Michigan Emergency Manager Repeal Delivers 226,637 Signatures

After nearly nine months of gathering signatures, members of the coalition Stand Up for Democracy traveled by bus to Michigan's capitol Wednesday to deliver petitions calling for a referendum to repeal the law granting special powers to emergency managers.

Public Act 4 allows the governor to appoint an emergency manager for financially struggling municipalities and school districts. Emergency managers have the unilateral power to overrule local elected officials, sell public assets and break contracts.

Four Michigan cities and one school district are under the authority of an emergency manager, and Highland Park Schools could fall under emergency management for a second time this week. Detroit is in the midst of a financial review that could determine whether the governor appoints an emergency manager for it.

Since it was passed in March 2011, Public Act 4 has faced opposition from citizens and organizations saying it undermines residents' right to representation and municipalities' right to home rule. Unions, church groups, the NAACP, progressive organizations and some Michigan congressional representatives have been involved in the campaign to overturn the law. Rep. John Conyers (D-Detroit) released a report last week that found the law unconstitutional, and he asked U.S. Attorney General Eric Holder to investigate.

But the activists who gathered in Detroit Wednesday morning weren't going to wait for a federal intervention. They were ready to ride to Lansing to deliver the petitions. Before the journey started, Detroit Council Member JoAnn Watson said a prayer. There was joyful singing from the crowd as members boarded a chartered bus.

The contingent traveled with an AFSCME truck and trailer carrying 50 petition boxes with a total of 226,637 signatures far more than the 161,305 needed to put the law up for referendum on the November ballot and freeze it until the vote.

Brandon Jessup , chairman and CEO of the think tank Michigan Forward, spearheaded the petition drive. On the bus trip to Lansing, he told The Huffington Post he considered Feb. 29 a lucky day to turn in the petitions.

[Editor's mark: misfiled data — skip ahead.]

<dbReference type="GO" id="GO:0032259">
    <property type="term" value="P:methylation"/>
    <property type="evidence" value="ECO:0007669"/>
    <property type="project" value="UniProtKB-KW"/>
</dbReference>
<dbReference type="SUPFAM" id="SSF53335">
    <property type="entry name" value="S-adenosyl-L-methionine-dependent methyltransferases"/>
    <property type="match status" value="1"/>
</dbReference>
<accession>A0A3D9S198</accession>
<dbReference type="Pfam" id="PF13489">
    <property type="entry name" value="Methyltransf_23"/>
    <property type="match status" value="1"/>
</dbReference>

Since 1963, only seven Michigan laws have come to a referendum vote through a citizens petition campaign. The last was in 2006, when voters rejected the establishment of a hunting season for mourning doves. Jessup said the campaign to put Public Act 4 up for referendum was a grassroots effort.

"This is a 100 percent working-class movement," he said. He compared Stand Up For Democracy's efforts to the time and money spent in Michigan recently by Republican candidates campaigning for president.

"Governor [Mitt] Romney, he spent $3 million in a two-week period just to gain 300,000 Republican votes, partisan votes in a primary that really didn't engage the state at all. Rick Santorum spent $2 million, roughly, and gained 300,000 votes. We spent roughly $200,000 and got 226,000 signatures, and we went door-to-door to get those signatures."

Around noon, the bus arrived in Lansing, where riders met with activists from Flint, Detroit and Lansing. At Lansing's Central United Methodist Church, a rally of 500 people gathered to send off the delegation.

About 100 people marched past the Capitol building to the offices of the secretary of state to deliver the petitions. Organizers formed an assembly line to pass the boxes of of signed petitions from the truck to staff members. The system allowed each of the activists to handle every one of the 50 petition boxes. When the last box reached Lawrence Roehrig, secretary-treasurer of AFSCME Council 25, he hefted it in the air as the crowd cheered.

Jonathan Drake, a Wayne County employee and vice president of AFSMCE Council 25, said even though it was a last-minute idea, he was glad organizers decided to use the assembly line approach.

"It was very heartfelt," he said, adding, "You really don't know what you're doing and the effect you're having until you get into it."

Meanwhile, other organizers met with state Sens. Virgil Smith (D-Detroit) and Morris Hood III (D-Detroit), urging them to resist efforts by Republican lawmakers to block the referendum.

At the urging of Gov. Rick Snyder and state Treasurer Andy Dillon, the Michigan Senate passed a stop-gap bill in December that would allow the governor to retain the right to place municipal bodies in state receivership and appoint an emergency manager in the event Public Act 4 is frozen. It awaits action in the House.

"It's a great day to show they can't walk all over us," said Errol Griffin, a petitioner and former newspaper ad salesman."It's going to be a battle all the way down. They won't give an inch and we can't give an inch. The battle must go on."

Michigan Attorney General Bill Schuette said in a statement Wednesday that Public Act 4 will remain in effect until state election officials certify the petitions.

"If the petitioners achieve the proper certification, Public Act 4 will be suspended pending the outcome of the referendum vote in November and the previous state law governing emergency financial managers, Public Act 72 of 1990, will govern in the interim," Schuette said.

Once the secretary of state accepts the petitions, the Board of State Canvassers has 60 days to certify the number of signatures and determine whether the petitions meet the requirements of state law. That puts the timeframe for approving the signatures beyond the March 28 deadline for Detroit's financial review team to decide whether to recommend an emergency manager for the city.

After the bus returned from Lansing to Detroit, Jessup told HuffPost he had received an official response from the Chris Thomas, director of the Bureau of Elections, assuring him the agency would review the petitions.

"It's been a long time coming," he said. "It feels good."